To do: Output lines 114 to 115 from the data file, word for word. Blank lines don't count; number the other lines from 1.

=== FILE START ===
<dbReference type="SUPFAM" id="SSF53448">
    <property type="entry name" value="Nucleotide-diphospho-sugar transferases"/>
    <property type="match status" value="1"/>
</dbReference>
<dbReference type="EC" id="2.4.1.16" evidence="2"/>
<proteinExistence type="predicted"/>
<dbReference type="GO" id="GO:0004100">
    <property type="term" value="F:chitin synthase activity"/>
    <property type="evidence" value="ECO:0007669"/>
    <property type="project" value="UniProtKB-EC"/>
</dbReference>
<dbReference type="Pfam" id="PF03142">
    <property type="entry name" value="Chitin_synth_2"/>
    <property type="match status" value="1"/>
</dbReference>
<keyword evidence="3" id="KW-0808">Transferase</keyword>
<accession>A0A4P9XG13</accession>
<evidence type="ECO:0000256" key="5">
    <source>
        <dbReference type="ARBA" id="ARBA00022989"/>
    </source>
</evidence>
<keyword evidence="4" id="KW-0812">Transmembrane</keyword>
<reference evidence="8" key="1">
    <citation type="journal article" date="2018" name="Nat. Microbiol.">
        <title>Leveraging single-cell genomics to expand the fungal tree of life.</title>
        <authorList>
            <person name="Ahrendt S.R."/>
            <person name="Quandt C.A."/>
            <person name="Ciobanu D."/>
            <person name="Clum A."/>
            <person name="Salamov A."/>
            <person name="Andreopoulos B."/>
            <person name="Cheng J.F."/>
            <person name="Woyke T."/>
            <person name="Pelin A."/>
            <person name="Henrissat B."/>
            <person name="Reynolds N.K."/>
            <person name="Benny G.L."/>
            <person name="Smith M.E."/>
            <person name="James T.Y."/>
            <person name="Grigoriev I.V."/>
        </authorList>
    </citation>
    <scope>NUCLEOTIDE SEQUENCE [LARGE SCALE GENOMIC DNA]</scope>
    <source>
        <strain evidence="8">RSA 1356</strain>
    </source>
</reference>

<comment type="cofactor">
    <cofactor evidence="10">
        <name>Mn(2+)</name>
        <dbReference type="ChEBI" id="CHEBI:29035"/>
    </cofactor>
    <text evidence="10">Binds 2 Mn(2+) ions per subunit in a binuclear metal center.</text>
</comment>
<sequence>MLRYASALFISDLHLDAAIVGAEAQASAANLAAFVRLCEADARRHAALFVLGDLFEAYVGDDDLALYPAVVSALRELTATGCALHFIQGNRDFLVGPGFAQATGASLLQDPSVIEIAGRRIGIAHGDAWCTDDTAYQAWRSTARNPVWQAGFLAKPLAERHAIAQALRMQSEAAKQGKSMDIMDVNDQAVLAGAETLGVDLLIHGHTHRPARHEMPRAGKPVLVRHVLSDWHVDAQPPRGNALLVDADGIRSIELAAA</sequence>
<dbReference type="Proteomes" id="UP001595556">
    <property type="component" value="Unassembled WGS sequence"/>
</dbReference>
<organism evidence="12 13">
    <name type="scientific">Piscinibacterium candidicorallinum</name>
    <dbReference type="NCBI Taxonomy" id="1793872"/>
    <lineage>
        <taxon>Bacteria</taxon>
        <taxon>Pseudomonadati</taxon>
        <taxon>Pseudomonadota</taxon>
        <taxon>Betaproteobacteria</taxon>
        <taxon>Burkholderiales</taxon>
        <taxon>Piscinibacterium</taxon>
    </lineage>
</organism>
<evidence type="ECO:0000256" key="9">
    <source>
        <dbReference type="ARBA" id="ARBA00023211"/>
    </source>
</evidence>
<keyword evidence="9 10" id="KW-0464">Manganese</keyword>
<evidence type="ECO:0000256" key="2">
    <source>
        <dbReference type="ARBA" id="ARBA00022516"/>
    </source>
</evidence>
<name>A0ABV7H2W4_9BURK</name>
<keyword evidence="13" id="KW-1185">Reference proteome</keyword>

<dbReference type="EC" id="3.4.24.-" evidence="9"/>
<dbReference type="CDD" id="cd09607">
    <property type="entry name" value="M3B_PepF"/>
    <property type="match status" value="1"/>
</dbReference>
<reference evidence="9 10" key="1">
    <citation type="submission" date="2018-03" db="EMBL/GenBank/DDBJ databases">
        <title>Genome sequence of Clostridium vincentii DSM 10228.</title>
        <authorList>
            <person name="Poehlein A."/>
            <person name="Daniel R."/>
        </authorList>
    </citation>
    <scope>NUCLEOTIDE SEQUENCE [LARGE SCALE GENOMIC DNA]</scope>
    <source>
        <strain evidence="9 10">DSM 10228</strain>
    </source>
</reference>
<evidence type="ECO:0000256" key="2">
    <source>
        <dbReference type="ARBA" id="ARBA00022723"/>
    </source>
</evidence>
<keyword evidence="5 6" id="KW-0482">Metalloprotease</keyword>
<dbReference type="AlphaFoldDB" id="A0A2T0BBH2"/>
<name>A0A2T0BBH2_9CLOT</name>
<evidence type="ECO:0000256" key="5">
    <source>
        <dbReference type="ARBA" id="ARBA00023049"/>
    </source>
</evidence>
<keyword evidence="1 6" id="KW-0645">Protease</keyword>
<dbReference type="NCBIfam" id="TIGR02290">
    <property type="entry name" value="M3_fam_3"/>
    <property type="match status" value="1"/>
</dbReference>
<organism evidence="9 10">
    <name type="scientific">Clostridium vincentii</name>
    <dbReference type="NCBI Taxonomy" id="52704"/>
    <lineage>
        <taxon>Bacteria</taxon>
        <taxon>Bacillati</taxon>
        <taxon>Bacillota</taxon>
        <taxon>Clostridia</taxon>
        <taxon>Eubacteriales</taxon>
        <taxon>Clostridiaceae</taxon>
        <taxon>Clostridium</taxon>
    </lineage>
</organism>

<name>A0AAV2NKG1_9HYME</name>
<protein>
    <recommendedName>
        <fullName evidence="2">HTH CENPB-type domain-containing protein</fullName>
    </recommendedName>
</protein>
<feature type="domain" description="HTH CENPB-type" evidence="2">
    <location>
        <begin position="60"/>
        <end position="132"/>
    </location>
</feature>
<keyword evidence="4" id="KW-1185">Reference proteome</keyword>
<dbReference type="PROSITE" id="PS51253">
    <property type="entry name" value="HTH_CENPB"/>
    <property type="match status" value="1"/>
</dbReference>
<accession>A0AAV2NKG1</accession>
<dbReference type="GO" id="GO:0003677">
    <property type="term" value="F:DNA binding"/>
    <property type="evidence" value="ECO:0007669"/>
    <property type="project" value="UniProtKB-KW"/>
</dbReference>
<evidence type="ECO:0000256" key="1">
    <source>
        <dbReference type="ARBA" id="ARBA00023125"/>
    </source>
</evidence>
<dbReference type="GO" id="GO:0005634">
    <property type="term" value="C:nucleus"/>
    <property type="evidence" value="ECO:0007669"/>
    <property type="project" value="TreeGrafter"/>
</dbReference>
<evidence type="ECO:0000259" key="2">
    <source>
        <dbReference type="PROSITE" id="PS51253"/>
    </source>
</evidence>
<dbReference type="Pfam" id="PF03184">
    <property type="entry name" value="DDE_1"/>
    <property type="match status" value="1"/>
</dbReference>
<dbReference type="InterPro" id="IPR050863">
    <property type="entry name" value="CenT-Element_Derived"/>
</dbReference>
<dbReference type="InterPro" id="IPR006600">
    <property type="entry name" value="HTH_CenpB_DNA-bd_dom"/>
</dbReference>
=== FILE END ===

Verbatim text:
        <dbReference type="ARBA" id="ARBA00023049"/>
    </source>